I/O

Scheme has input/output (I/O) procedures that will let you read from an input port or write to an output port. Ports can be associated with the console, files or strings.

7.1  Reading

Scheme’s reader procedures take an optional input port argument. If the port is not specified, the current input port (usually the console) is assumed.

Reading can be character-, line- or s-expression-based. Each time a read is performed, the port’s state changes so that the next read will read material following what was already read. If the port has no more material to be read, the reader procedure returns a specific datum called the end-of-file or eof object. This datum is the only value that satisfies the eof‑object? predicate.

The procedure read‑char reads the next character from the port. read‑line reads the next line, returning it as a string (the final newline is not included). The procedure read reads the next s-expression.

7.2  Writing

Scheme’s writer procedures take the object that is to be written and an optional output port argument. If the port is not specified, the current output port (usually the console) is assumed.

Writing can be character- or s-expression-based.

The procedure write‑char writes the given character (without the #\) to the output port.

The procedures write and display both write the given s-expression to the port, with one difference: write attempts to use a machine-readable format and display doesn’t. Eg, write uses double quotes for strings and the #\ syntax for characters. display doesn’t.

The procedure newline starts a new line on the output port.

7.3  File ports

Scheme’s I/O procedures do not need a port argument if the port happens to be standard input or standard output. However, if you need these ports explicitly, the zero-argument procedures current‑input‑port and current‑output‑port furnish them. Thus,

(display 9)
(display 9 (current-output-port))

have the same behavior.

A port is associated with a file by opening the file. The procedure open‑input‑file takes a filename argument and returns a new input port associated with it. The procedure open‑output‑file takes a filename argument and returns a new output port associated with it. It is an error to open an input file that doesn’t exist, or to open an output file that already exists.

After you have performed I/O on a port, you should close it with close‑input‑port or close‑output‑port.

In the following, assume the file hello.txt contains the single word hello.

(define i (open-input-file "hello.txt"))

(read-char i)
=>  #\h

(define j (read i))

j
=>  ello

Assume the file greeting.txt does not exist before the following programs are fed to the listener:

(define o (open-output-file "greeting.txt"))

(display "hello" o)
(write-char #\space o)
(display 'world o)
(newline o)

(close-output-port o)

The file greeting.txt will now contain the line:

hello world 

7.3.1  Automatic opening and closing of file ports

Scheme supplies the procedures call‑with‑input‑file and call‑with‑output‑file that will take care of opening a port and closing it after you’re done with it.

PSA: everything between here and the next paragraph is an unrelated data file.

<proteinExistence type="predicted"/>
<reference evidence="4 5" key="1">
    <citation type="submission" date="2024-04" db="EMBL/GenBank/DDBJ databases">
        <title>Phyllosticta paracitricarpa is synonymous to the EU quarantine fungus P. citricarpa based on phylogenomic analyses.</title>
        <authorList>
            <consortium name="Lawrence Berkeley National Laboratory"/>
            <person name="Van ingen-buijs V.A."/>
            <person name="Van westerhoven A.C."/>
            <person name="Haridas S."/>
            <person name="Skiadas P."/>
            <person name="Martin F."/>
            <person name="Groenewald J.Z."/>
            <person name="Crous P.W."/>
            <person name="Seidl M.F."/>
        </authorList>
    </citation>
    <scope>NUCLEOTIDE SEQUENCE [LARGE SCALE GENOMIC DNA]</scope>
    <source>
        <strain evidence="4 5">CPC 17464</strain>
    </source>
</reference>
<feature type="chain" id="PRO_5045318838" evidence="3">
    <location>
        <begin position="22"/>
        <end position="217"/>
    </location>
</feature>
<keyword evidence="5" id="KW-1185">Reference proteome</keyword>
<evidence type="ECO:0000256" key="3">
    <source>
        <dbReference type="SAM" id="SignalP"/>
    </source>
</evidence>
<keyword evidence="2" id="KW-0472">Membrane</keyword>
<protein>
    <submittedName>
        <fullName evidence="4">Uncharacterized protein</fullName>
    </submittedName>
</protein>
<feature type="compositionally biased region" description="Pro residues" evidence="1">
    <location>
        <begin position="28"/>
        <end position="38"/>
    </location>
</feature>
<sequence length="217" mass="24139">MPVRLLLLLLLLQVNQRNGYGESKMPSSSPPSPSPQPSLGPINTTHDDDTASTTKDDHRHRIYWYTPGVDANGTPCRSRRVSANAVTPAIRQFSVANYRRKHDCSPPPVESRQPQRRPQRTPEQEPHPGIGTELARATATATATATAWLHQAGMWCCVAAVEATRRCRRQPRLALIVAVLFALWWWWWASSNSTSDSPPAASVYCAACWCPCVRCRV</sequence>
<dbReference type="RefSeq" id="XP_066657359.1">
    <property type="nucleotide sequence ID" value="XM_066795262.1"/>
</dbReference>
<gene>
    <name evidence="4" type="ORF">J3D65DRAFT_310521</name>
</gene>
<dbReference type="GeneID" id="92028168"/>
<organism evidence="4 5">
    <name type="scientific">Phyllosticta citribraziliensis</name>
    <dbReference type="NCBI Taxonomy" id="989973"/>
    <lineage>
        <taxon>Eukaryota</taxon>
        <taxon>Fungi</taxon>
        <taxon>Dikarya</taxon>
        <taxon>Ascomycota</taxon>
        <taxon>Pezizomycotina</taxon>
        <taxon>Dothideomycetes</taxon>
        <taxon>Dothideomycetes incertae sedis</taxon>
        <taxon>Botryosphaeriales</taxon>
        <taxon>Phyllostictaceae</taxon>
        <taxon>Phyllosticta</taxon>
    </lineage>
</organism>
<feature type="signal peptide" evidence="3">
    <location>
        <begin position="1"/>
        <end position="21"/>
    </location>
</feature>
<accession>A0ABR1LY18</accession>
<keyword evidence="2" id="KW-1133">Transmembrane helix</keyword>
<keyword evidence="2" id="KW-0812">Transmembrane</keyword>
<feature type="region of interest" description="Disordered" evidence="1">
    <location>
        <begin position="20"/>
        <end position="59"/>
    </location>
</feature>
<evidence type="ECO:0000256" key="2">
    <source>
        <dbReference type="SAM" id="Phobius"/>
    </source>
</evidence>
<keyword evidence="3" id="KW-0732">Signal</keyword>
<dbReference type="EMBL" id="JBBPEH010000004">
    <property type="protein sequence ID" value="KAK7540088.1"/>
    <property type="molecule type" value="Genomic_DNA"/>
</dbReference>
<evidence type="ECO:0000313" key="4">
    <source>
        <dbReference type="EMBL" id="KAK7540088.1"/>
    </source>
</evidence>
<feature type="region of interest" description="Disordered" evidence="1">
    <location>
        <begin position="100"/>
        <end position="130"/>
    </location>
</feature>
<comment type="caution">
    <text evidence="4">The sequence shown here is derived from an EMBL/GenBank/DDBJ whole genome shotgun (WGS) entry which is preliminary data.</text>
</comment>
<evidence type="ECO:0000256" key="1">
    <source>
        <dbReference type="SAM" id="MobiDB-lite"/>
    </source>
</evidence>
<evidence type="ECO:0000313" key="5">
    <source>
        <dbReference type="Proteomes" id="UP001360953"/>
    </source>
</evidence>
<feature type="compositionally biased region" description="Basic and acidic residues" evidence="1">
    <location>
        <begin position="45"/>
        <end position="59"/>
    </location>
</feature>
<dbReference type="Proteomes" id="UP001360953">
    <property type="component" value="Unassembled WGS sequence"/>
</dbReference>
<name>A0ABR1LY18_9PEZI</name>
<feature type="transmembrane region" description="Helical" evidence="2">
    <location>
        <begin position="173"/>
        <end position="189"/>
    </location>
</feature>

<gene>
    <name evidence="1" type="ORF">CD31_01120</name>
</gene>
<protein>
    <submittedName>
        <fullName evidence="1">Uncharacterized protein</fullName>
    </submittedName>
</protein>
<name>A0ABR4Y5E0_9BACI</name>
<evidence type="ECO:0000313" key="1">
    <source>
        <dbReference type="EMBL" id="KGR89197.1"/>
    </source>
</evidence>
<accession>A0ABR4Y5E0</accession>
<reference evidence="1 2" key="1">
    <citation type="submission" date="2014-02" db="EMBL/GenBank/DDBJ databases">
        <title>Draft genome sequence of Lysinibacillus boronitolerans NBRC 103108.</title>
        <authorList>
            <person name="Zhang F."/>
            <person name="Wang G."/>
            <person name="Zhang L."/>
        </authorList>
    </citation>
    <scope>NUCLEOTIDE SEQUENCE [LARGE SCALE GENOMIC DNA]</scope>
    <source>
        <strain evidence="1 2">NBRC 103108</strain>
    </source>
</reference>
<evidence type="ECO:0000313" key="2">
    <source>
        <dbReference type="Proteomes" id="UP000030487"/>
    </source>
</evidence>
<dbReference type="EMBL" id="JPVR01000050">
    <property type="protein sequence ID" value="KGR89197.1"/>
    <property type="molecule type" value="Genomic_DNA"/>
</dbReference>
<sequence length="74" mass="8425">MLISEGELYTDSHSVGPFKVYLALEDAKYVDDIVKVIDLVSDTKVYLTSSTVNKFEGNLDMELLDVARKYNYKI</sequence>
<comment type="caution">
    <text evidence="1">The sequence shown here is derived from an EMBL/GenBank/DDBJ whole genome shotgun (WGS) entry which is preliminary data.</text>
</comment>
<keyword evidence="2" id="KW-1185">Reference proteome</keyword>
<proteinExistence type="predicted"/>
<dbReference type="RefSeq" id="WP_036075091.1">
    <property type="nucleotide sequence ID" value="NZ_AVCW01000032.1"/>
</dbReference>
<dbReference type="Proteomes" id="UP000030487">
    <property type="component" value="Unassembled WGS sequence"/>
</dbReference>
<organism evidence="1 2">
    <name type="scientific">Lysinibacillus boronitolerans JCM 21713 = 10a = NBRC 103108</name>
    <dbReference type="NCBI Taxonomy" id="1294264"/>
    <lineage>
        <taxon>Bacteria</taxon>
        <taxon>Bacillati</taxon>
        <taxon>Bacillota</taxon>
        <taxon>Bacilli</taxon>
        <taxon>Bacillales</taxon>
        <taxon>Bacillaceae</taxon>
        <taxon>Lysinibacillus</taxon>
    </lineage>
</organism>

The procedure call‑with‑input‑file takes a filename argument and a procedure. The procedure is applied to an input port opened on the file. When the procedure completes, its result is returned after ensuring that the port is closed.

(call-with-input-file "hello.txt"
  (lambda (i)
    (let* ((a (read-char i))
           (b (read-char i))
           (c (read-char i)))
      (list a b c))))
=>  (#\h #\e #\l)

The procedure call‑with‑output‑file does the analogous services for an output file.

7.4  String ports

It is often convenient to associate ports with strings. Thus, the procedure open‑input‑string associates a port with a given string. Reader procedures on this port will read off the string:

(define i (open-input-string "hello world"))

(read-char i)
=>  #\h

(read i)
=>  ello

(read i)
=>  world

The procedure open‑output‑string creates an output port that will eventually be used to create a string:

(define o (open-output-string))

(write 'hello o)
(write-char #\, o)
(display " " o)
(display "world" o)

You can now use the procedure get‑output‑string to get the accumulated string in the string port o:

(get-output-string o)
=>  "hello, world"

String ports need not be explicitly closed.

7.5  Loading files

We have already seen the procedure load that loads files containing Scheme code. Loading a file consists in evaluating in sequence every Scheme form in the file. The pathname argument given to load is reckoned relative to the current working directory of Scheme, which is normally the directory in which the Scheme executable was called.

Files can load other files, and this is useful in a large program spanning many files. Unfortunately, unless full pathnames are used, the argument file of a load is dependent on Scheme’s current directory. Supplying full pathnames is not always convenient, because we would like to move the program files as a unit (preserving their relative pathnames), perhaps to many different machines.

MzScheme provides the load‑relative procedure that greatly helps in fixing the files to be loaded. load‑relative, like load, takes a pathname argument. When a load‑relative call occurs in a file foo.scm, the path of its argument is reckoned from the directory of the calling file foo.scm. In particular, this pathname is reckoned independent of Scheme’s current directory, and thus allows convenient multifile program development.